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Rule 1402

Rule 1402: Providing Assistance to the Public

Section Access to Justice
(a)   Purpose. The purpose of this rule is to assist court staff in answering questions posed by a member of the public about the operation of the judicial system. The rule is intended to enable court staff to provide the best possible service and to provide accurate information without giving legal advice. The best suggestion to offer in many situations may be for the court user to seek the advice of an attorney. The rule does not restrict Kansas judicial branch employees from performing duties authorized by law, court rule, or court order, such as collecting applicable fees or costs, or educating the public about court procedures and processes.

(b)   Terms Defined. Court staff refers to Kansas judicial branch employees and court volunteers who answer questions posed by the public.

(1)   A Kansas judicial branch employee is an employee of the state of Kansas who is employed by the judicial branch and is subject to the Kansas Court Personnel Rules adopted by the Kansas Supreme Court.

(2)   A court volunteer is a person who volunteers for the court by providing information to the public. A court volunteer is not volunteering as or on behalf of an attorney, law firm, or law practice and, as such, does not provide legal advice. Before participating as a court volunteer, the individual must receive appropriate training required by the Judicial Administrator.

(3)   A member of the public includes a self-represented litigant who seeks information to file, pursue, or respond to a case without the assistance of an attorney authorized to practice before the court.

(c)   Required Assistance. In all circumstances court staff must treat the public respectfully and provide information in a fair and impartial manner. Court staff also must provide consistent information to all members of the public, including all parties to an action. In appropriate situations, court staff must act as follows when assisting the public.

(1)   Offer information about entities that provide pro bono legal services, low-cost legal services, legal aid programs, lawyer referral services, and other places where legal information may be available, such as public libraries.

(2)   Explain where an individual can find forms, instructions, and other resources that have been developed to comply with Kansas law.

(3)   Encourage self-represented litigants to consider obtaining legal advice. Not every type of case can be competently handled by someone representing himself or herself. Some legal matters may seem simple but can actually be highly technical and complex. It may be in the best interests of a self-represented litigant to consult an attorney to determine the complexity of the case before beginning any legal process. Some attorneys will provide low-cost or no-cost initial consultations or will provide limited, low-cost assistance.

(4)   Provide information about alternative dispute resolution programs, including mediation services.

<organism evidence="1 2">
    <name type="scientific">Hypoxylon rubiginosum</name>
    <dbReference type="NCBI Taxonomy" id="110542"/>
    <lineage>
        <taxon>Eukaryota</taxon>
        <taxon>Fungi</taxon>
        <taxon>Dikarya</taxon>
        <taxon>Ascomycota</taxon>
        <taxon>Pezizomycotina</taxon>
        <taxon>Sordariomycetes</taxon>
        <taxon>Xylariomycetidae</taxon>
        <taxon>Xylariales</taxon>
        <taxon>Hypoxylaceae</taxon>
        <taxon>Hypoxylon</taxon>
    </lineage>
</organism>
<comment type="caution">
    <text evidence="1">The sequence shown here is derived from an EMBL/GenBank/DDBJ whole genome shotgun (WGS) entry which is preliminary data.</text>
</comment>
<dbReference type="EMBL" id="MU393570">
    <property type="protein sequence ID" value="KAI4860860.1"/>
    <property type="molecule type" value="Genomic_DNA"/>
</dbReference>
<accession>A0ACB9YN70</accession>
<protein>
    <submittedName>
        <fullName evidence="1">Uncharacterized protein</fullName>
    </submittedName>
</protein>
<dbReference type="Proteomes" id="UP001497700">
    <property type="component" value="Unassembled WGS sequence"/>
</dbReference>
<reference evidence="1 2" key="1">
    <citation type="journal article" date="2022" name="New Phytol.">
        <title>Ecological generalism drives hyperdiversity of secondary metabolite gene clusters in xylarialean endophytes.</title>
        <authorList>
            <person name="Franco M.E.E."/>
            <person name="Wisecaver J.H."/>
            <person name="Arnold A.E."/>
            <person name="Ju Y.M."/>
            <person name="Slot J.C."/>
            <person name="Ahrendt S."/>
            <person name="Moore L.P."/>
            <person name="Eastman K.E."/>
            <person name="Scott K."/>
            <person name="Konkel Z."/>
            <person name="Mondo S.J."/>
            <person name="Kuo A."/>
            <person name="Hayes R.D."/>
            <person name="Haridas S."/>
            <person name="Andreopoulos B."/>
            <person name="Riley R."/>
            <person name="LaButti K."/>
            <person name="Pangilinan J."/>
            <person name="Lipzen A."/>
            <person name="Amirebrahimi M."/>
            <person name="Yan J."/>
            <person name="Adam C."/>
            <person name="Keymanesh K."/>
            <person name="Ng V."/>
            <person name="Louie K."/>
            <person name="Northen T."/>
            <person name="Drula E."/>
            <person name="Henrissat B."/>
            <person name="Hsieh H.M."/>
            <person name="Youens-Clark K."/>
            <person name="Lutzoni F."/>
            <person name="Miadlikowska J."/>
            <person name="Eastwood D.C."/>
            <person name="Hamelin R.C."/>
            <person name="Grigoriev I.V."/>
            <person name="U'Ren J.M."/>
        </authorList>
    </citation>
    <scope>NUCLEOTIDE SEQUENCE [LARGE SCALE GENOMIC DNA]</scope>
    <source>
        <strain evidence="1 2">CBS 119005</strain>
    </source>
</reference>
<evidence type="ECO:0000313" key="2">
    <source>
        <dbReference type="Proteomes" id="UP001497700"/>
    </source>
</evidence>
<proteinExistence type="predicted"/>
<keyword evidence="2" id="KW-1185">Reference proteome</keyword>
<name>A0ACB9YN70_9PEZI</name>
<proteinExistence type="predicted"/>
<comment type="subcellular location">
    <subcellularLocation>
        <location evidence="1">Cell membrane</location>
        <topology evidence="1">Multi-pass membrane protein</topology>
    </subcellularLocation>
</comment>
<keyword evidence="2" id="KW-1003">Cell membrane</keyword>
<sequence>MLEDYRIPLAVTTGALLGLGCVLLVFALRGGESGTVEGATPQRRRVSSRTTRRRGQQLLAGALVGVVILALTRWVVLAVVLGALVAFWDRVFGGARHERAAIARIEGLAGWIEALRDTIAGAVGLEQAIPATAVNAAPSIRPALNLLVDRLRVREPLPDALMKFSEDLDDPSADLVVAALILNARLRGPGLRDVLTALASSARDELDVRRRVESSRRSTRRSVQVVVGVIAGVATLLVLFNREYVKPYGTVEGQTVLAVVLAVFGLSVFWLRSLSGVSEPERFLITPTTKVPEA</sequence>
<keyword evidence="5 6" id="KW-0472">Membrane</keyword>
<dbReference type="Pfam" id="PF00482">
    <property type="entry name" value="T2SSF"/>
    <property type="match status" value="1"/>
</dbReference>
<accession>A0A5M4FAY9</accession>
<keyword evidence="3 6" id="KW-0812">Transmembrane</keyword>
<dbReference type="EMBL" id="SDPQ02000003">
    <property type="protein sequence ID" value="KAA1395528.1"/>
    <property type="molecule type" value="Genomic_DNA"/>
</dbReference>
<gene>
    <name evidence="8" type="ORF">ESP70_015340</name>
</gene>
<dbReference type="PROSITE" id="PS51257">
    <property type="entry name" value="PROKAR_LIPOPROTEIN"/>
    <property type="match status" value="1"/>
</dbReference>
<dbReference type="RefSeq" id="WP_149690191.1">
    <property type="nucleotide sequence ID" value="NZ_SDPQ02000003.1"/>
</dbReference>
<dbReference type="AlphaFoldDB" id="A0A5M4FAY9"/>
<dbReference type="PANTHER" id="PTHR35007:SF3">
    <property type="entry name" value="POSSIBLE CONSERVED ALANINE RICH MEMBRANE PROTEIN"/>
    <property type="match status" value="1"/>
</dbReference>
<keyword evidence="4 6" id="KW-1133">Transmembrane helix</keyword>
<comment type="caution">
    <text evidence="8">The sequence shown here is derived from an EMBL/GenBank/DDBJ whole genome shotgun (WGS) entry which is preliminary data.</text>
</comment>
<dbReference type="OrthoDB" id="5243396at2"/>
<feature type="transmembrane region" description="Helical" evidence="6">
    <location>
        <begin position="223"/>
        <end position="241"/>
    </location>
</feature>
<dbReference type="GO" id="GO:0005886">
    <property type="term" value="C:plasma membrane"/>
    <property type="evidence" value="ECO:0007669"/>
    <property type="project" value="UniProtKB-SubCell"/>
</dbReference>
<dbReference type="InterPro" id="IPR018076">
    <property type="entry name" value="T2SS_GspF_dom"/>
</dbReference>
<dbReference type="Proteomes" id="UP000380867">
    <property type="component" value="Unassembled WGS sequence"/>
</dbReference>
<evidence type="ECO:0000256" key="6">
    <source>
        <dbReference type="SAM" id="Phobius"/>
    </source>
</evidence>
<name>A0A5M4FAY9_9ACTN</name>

(5)   Provide information about court proceedings based on the assumption that the information provided by the member of the public is accurate.

(d)   Permitted Assistance. When assisting the public, court staff may provide the assistance listed below.

(1)   Check for completion of forms when offered for filing and explain instructions or define terms used in the forms.

(2)   Provide information about court processes and procedures.

(3)   Provide information regarding the existence of child support guidelines.

(4)   Assist a self-represented litigant by recording verbatim information provided by the self-represented litigant on approved forms if that person is unable to complete the forms due to disability or literacy barriers.

(5)   Provide information as directed by the court about local resources and programs.

(6)   Identify language-access resources to assist in communication.

(7)   Assist with obtaining public records that are within the custody of the court.

(e)   Prohibited Assistance. Court staff must not:

(1)   represent a litigant in court;

(2)   perform legal research for a member of the public;

(3)   deny a member of the public access to the court by providing information court staff knows to be incorrect;

(4)   lead a litigant to believe that court staff represents the litigant as an attorney in any capacity;

(5)   induce a member of the public to rely on court staff for legal advice;

(6)   investigate facts of a litigant’s case; or

(7)   disclose information in violation of a statute, court rule, court order, or caselaw.

(f)   Disclosure. All courts should provide conspicuous notice of the following.

(1)   Communications between court staff and a member of the public do not create an attorney-client relationship.

(2)   Communications with court staff are neither privileged nor confidential.

(3)   Court staff must remain neutral and impartial in providing information.

(4)   Court staff are not responsible for the outcome of a case.

(5)   A member of the public should consult with an attorney if the individual desires personalized legal advice or strategy, confidential communications with an attorney, or representation by an attorney.

(g)   Notice to the Public. The Judicial Administrator, upon consultation with the Access to Justice Committee, will provide a document for courts to post that describes assistance that court staff can and cannot provide to the public.

[History: New rule adopted effective July 8, 2019.]

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